So, some months ago, I started to research beginners sewing classes. It felt a bit weird. Would I actually go along to a sewing class? Sit at a machine? Talk to strangers about…I dunno…. stitches?!
I found a site that I liked though and I kept sneaking back to take a look at it. Sewing would be a great way to extend the life of the clothes that I already have and it might work especially well for the children’s clothes – perhaps by adding panels to allow the clothes to grow with my little people. If I managed to acquire any skills that were beyond the basics then I might be able to make myself some bespoke pieces too – and don’t even get me started on the idea of sourcing some of the gorgeous fabrics online and turning them into cute little things for the kids! I could find organic or fair trade material, and buy only from UK manufacturers to cut down on air miles and… Ok! I was getting carried away, but there was definitely a growing sense of enthusiasm there!
The cost was £45 for a three hour Beginners’ class in using a sewing machine, which I thought was good value. Even if sewing didn’t turn out to be for me, I was paying for an adventure where I got to learn about something different and meet a few interesting people.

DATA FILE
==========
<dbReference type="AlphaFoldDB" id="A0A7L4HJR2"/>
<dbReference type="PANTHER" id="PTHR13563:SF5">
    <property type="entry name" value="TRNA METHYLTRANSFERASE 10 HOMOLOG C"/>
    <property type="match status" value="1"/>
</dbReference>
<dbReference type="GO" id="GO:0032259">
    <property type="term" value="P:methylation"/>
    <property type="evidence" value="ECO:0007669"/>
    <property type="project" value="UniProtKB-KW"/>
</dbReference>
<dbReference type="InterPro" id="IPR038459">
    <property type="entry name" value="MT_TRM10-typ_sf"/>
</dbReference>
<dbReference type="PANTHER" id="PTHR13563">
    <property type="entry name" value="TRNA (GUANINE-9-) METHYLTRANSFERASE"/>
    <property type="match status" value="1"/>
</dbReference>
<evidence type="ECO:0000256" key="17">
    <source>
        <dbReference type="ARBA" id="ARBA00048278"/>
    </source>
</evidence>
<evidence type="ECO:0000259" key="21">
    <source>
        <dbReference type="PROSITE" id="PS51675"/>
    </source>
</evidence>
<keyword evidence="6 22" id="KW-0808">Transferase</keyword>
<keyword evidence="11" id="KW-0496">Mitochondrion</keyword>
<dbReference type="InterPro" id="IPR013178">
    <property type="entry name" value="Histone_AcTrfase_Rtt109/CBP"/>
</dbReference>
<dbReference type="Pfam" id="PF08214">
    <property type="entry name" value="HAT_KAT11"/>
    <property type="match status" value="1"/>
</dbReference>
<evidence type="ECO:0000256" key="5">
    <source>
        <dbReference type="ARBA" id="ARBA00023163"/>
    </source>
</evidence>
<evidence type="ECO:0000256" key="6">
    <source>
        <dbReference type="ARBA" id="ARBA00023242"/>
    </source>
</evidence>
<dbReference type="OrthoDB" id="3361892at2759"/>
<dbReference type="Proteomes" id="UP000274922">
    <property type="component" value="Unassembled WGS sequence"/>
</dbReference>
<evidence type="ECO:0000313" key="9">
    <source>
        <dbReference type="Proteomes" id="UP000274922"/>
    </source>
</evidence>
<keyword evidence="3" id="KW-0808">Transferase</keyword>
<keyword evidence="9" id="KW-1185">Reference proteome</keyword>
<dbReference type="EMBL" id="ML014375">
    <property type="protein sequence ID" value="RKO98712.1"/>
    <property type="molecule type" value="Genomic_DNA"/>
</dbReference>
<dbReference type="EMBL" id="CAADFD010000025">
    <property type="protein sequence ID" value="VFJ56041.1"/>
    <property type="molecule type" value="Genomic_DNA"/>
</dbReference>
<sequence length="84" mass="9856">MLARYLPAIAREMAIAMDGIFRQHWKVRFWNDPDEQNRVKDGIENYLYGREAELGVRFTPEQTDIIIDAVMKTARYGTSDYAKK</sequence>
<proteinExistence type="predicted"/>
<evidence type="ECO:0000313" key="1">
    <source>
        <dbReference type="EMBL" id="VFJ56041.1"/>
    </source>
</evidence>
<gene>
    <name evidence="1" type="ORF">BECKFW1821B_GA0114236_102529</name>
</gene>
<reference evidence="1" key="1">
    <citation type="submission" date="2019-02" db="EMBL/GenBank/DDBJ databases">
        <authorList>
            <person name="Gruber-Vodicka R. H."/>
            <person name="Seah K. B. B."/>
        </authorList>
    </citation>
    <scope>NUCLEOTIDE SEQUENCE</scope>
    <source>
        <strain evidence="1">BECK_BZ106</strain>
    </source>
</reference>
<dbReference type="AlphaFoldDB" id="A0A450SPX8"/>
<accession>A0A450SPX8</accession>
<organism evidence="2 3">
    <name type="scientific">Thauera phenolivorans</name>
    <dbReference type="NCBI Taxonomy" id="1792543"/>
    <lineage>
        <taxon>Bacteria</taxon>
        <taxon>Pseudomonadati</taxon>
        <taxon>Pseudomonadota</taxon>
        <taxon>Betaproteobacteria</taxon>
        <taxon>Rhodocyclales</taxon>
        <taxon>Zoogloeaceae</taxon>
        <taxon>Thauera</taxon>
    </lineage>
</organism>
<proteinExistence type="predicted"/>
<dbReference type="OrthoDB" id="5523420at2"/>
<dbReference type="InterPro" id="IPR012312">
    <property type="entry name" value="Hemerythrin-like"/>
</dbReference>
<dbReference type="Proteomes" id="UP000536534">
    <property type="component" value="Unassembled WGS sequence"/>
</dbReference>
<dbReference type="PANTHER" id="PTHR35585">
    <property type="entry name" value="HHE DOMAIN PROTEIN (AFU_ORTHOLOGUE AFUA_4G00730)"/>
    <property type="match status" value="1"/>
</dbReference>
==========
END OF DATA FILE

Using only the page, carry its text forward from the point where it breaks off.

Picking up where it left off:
So I did it. I booked myself in.
The experience was a joy. The venue was in the centre of Edinburgh, beneath Edinburgh castle in the middle of the festival so my journey there was exciting, a weaving my way through buzzing crowds and performers. When I reached my destination I got a warm welcome and a cup of tea.
The class taught me how to thread a machine and learn the basic skills that I would need to start sewing. I haven’t sewed since primary school, and as the class was early evening, my concentration was – frankly – poor, so I needed lots of reminding about what went where, but this was absolutely fine with the (very patient and lovely) teacher.
I wasn’t necessarily expecting to enjoy the actual sewing, but in fact it was pretty thrilling to put my foot on the pedal and zip out a line of stitches on the fabric we were given. Being a driver, it felt somehow familiar and quite natural to guide my material in the right direction.
My driving is better than my sewing in case you wondered!